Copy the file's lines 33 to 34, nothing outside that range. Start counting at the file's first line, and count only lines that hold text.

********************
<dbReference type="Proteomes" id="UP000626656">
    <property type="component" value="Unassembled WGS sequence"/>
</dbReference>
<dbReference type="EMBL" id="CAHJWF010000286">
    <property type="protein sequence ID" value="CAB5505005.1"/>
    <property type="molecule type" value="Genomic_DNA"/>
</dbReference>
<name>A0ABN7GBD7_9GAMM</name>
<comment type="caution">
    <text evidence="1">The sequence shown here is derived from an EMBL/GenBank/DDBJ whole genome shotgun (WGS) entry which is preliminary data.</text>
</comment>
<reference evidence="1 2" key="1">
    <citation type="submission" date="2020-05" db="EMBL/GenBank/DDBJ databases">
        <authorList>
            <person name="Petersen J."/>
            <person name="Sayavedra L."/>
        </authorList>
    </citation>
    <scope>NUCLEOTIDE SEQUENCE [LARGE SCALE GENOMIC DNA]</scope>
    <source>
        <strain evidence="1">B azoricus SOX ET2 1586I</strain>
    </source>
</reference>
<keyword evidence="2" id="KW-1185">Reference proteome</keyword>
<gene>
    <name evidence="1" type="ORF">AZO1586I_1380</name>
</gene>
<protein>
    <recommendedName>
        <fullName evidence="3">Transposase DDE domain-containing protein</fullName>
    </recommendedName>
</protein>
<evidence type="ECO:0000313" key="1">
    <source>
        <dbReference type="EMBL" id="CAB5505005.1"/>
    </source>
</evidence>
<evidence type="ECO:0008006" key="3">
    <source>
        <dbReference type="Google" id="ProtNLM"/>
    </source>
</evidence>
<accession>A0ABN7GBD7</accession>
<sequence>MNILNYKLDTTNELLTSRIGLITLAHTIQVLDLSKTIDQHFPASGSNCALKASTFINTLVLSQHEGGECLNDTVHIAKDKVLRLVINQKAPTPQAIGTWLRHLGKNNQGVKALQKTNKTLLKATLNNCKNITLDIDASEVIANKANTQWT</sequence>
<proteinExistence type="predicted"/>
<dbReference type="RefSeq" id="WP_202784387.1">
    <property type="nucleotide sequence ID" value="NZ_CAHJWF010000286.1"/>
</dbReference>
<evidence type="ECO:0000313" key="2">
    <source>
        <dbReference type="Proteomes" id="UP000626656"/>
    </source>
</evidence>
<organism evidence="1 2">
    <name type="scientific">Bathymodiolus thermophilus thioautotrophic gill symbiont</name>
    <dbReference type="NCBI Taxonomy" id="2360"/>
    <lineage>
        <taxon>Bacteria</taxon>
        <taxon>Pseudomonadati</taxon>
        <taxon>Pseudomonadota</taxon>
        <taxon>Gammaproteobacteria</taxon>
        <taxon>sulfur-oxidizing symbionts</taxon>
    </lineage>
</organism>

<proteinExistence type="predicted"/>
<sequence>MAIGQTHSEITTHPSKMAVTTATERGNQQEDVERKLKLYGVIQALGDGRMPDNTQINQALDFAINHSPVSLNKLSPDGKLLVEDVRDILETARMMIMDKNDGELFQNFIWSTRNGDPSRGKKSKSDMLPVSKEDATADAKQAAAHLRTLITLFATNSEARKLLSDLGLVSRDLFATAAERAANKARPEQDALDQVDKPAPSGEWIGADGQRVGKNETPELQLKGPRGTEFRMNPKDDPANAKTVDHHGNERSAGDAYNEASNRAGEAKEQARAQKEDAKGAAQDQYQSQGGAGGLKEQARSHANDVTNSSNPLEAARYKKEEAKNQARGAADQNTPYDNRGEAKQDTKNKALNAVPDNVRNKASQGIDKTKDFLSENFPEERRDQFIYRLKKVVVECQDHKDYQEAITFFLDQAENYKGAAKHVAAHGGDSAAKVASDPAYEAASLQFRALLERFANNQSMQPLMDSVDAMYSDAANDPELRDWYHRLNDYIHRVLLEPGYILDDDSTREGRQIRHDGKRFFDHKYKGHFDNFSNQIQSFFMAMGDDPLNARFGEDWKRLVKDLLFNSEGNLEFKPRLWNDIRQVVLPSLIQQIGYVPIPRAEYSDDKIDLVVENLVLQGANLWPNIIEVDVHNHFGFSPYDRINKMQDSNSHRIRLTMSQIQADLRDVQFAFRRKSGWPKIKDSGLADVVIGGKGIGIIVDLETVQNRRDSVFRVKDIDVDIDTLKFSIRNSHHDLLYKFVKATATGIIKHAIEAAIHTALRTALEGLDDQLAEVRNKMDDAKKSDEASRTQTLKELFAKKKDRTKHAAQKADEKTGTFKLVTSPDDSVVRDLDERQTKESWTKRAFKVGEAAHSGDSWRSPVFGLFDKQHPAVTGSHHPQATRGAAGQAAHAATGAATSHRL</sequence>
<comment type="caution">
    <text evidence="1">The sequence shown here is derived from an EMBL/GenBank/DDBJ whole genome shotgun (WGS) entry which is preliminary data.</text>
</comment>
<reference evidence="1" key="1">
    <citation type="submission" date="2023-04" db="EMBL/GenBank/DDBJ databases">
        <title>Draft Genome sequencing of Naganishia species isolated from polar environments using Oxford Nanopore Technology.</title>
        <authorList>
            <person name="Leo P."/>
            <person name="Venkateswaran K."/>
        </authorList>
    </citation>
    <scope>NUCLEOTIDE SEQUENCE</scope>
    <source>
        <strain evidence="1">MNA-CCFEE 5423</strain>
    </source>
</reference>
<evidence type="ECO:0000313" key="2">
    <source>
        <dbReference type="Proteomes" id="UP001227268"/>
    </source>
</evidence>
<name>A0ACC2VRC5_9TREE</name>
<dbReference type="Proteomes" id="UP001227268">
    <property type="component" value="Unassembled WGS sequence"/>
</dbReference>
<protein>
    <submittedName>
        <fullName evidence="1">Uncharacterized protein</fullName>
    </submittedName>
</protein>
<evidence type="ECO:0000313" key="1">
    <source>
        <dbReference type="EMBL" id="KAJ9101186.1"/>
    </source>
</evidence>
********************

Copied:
<evidence type="ECO:0000313" key="1">
    <source>